Today we hear two of the most familiar and cherished portions of scripture--the 23rd Psalm, and the section from John's gospel where Jesus says, "I am the good shepherd."  Over the centuries, this image of Jesus as the good shepherd and his followers as sheep has been very appealing.  The amount of stained glass, painting, music and poetry that it has inspired is truly staggering and the number of sermons, articles and hymns devoted to it is surely hard to imagine.
 
Still, of all the words read and heard on the subject of the Good Shepherd and his sheep, there is one thing about all this that no one talks about.  It has to do with the simple question of "Why in the world do shepherds have sheep in the first place?
 
Well, Shepherds probably keep sheep for pretty much the same reasons that ranchers keep cows, farmers keep cotton and small property owners cultivate vegetables.  Being a shepherd and taking care of sheep and being a sheep and having a shepherd are sooner or later going to have something to do with wool and mutton.  And this little reality never shows up on the stained glass windows or in the comforting word of the 23rd Psalm.  It’s all about wool and mutton.
 
In a sense this is rather encouraging after all, the problems with sheep and shepherds is that sheep have a reputation for being passive, docile and dull.   So if we are the sheep of our Lord's pasture does that mean we are to be like sheep, just quietly showing up, not doing much and occasionally getting lost and being taken care of for we might not survive on our own?   Is this story saying we aren't worth much and are not very capable?  No, Remember shepherds don't usually keep sheep as pets.  Instead there is reason to keep them and care for them with expectations for all.  So back to wool and mutton.  It’s about us and what's going on with talk of green pastures and still water. The Lord expects things of us and if we don't come through there is no Plan B.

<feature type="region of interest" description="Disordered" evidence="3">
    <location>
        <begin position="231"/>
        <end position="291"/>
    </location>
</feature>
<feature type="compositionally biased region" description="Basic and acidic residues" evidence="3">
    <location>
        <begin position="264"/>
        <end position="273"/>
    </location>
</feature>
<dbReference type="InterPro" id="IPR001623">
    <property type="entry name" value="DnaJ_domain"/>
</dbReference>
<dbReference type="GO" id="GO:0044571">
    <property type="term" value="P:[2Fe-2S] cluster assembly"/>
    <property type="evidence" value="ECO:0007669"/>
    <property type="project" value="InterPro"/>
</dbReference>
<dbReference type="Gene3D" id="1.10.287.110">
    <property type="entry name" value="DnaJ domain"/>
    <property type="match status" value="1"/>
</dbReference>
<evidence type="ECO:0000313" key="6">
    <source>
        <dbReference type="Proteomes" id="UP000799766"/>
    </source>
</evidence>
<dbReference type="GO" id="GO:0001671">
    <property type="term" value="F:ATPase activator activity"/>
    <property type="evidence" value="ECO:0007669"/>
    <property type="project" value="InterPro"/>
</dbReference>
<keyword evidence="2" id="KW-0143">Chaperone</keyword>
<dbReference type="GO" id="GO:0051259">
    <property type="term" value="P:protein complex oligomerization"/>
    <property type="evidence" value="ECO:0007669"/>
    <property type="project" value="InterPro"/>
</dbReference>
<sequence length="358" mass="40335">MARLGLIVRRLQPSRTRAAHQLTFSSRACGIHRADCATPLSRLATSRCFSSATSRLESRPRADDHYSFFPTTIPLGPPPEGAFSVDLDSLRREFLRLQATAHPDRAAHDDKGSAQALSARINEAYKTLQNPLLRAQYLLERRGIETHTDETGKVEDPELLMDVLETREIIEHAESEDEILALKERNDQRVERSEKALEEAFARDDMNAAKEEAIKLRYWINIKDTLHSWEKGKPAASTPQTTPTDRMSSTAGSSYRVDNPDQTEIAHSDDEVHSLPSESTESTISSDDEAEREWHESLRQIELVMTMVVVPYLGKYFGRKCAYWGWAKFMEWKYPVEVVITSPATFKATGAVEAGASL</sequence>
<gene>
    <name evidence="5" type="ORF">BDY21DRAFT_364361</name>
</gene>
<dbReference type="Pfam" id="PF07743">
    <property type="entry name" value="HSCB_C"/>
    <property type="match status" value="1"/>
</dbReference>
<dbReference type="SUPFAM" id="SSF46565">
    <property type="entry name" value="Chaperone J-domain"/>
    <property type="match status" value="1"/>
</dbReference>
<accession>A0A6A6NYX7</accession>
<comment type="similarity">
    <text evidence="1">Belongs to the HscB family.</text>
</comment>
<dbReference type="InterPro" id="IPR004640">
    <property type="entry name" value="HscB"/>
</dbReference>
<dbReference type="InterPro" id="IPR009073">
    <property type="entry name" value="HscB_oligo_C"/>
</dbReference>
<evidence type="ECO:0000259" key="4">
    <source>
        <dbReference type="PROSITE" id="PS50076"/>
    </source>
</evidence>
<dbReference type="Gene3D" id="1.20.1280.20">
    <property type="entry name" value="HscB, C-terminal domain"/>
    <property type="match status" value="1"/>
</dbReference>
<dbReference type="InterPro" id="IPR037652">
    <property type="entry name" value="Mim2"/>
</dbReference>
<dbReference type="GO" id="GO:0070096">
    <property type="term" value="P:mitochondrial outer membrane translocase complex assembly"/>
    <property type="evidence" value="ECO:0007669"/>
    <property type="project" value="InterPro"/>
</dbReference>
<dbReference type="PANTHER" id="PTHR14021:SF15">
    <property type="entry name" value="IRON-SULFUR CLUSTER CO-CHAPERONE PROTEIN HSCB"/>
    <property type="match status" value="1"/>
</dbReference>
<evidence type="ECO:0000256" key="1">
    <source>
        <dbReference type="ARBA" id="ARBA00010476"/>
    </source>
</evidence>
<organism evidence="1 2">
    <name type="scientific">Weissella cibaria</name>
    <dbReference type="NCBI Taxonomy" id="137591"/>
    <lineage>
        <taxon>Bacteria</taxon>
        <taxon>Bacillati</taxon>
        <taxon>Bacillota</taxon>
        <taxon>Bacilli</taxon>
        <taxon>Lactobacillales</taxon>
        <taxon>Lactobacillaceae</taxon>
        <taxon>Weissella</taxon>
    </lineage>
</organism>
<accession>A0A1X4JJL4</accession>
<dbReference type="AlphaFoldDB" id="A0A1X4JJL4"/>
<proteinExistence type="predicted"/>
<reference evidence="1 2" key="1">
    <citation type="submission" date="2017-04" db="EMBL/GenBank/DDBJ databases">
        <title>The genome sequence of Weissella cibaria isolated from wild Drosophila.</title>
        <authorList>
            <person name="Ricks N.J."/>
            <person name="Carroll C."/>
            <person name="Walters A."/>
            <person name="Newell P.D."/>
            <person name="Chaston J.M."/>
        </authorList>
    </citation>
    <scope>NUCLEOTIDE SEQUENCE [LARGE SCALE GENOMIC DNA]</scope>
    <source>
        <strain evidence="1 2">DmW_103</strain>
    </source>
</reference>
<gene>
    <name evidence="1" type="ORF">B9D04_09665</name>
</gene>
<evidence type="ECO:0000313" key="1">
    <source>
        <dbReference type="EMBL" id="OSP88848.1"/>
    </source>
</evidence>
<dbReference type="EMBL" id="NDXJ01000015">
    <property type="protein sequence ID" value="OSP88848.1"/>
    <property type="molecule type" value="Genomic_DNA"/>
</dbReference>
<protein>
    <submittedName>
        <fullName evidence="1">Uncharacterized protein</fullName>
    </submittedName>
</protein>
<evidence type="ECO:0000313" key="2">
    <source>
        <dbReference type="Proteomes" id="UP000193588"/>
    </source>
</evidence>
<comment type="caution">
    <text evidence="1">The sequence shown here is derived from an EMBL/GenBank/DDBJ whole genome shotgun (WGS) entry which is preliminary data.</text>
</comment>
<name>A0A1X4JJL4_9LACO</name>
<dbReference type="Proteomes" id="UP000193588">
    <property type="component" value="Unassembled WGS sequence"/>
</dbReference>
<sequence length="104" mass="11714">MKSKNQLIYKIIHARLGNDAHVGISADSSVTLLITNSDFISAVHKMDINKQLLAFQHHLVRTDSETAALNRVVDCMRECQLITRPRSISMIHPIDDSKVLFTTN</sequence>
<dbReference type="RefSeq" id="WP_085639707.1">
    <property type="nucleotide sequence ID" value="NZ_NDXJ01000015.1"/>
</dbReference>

The point is not that Jesus is the Good Shepherd to only the most useful of the sheep. Jesus isn't going to leave us to the wolves if we don't produce.  The Lord cares for us and blesses us.  He has laid down his life for us.  That sacrifice, that love, that continued care is simply gifts.  We don't try especially hard to please God in the hope God will be nicer to us or love us more.
 
Nevertheless, there are expectations.  The care that the Lord offers us is intended to lead somewhere, to offer something real and meaningful.  We are to produce, to give back from who we are and what we are able to do from our skills or abilities.  We don't grow wool, of course not, that's not in our nature.  But it is our nature to worship and reach out, to study and pray, to seek justice, to sacrifice some of our time to grow in Christ and to do this in community.  This is about the church outside the walls of this space.
 
Every one of us has value and purpose.  We are needed and without us the mission of our Lord and his church is lacking.  We matter, we are valuable assets.  One of the many truths of the biblical stories is that there is no such thing as being chosen for privilege.  We are not chosen by our Good Shepherd for the sake of our own comfort or ease of life.  God's care and provision are given so that we might be better equipped for service.  We are valuable and important and we have an essential role in all of this. It's much more than the business of wool and mutton.  AMEN
 
Ack. The Rev. James Liggett